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Game review: Age of Napoleon is a grand war game adventure

Age of Napoleon, from Mayfair Games, is a two-player war game in which one player takes on the role of Napoleonic France while the other takes on the role of the various coalitions arrayed against him, always led by Great Britain.

Over a beautiful map game board detailing early 19th century Europe, this card-driven war game plays out in several phases, including a diplomacy phase where players can play cards to influence the various states of Europe. The heart of Age of Napoleon, however, is the campaign phase, where players maneuver their armies and engage in battles.

The basic unit of the game is the corps, representing roughly 40,000 men and each representing the command of an actual historical general such as the Duke of Wellington, Field Marshal Blucher, or Napoleon himself. Each corps has a battle rating representing its strength in battle, a movement rating, which details how many spaces it can move on the board, and a seniority rating. When corps are stacked, the corps with the highest seniority rating sits on top and forms an army with the stack.

Players can move armies to attack during the campaign phase, though often they will require the proper cards to move more than one. Combat is resolved by adding up all of the corps' battle ratings for each army and both players rolling a dice. A chart is consulted to see who takes permanent or temporary losses. Temporary losses are essentially prisoners, and may be returned to the player later in the game.

Further creating a historical simulation, the game simulates things like winter attrition and movement attrition, the natural wear and tear on an army, (what Napoleonic era Prussian Gen. Carl von Clausewitz called “Friction”). These kinds of attrition can result in loss of strength to armies, and so campaign movement and battles must be properly timed for maximum effect.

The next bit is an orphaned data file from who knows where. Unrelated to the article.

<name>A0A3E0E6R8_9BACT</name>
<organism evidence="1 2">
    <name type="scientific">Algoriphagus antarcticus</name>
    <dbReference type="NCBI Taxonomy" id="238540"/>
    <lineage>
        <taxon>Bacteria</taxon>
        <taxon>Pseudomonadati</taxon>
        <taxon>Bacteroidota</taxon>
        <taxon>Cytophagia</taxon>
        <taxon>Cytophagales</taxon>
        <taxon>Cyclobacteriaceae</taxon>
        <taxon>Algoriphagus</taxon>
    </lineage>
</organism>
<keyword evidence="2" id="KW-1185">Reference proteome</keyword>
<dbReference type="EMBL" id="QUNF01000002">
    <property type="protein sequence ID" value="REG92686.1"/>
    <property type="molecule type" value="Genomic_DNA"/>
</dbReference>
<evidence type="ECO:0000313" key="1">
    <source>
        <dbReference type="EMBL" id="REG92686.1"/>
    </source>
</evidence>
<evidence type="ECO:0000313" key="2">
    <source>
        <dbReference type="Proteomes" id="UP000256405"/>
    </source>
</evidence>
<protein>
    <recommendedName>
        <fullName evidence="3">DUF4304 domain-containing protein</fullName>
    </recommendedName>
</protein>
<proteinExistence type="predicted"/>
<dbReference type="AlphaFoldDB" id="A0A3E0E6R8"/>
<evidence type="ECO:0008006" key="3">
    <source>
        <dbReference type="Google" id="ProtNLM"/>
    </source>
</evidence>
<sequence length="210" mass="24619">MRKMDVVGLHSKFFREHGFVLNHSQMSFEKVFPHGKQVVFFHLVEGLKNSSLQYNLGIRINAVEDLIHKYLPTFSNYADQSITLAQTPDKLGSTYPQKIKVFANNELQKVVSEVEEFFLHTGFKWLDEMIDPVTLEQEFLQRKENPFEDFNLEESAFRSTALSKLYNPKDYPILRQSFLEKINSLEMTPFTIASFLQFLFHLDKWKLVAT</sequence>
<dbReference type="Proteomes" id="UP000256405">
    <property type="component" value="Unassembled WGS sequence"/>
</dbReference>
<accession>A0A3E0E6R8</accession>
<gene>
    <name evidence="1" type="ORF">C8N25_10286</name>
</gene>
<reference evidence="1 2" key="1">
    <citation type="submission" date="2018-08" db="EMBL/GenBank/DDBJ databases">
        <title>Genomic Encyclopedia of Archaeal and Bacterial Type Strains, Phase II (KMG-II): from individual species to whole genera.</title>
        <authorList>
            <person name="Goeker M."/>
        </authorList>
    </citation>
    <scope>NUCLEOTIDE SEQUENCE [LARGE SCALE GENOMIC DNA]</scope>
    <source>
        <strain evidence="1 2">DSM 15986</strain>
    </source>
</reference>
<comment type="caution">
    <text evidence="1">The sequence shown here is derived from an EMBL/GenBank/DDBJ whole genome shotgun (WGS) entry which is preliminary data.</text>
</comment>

There are three basic scenarios included: campaigns for 1805, 1809 and 1813. A player wins when specific conditions are met, such as the capture of Paris for the coalition player or the capture of various objectives by the French player.

Age of Napoleon is a mid-level war game, fairly complex but not overly so. It wonderfully creates a balance between its re-creation of historical circumstances and its playability. Lovers of great historical war games will have a field day with Age of Napoleon, and players new to historical war games will find a fun and engaging challenge as they attempt to dominate the continent of Europe.

Age of Napoleon is recommended for ages 12 and up, and plays in about one to two hours.

Cody K. Carlson holds a master's in history from the University of Utah and teaches at Salt Lake Community College. An avid player of board games, he blogs at Email: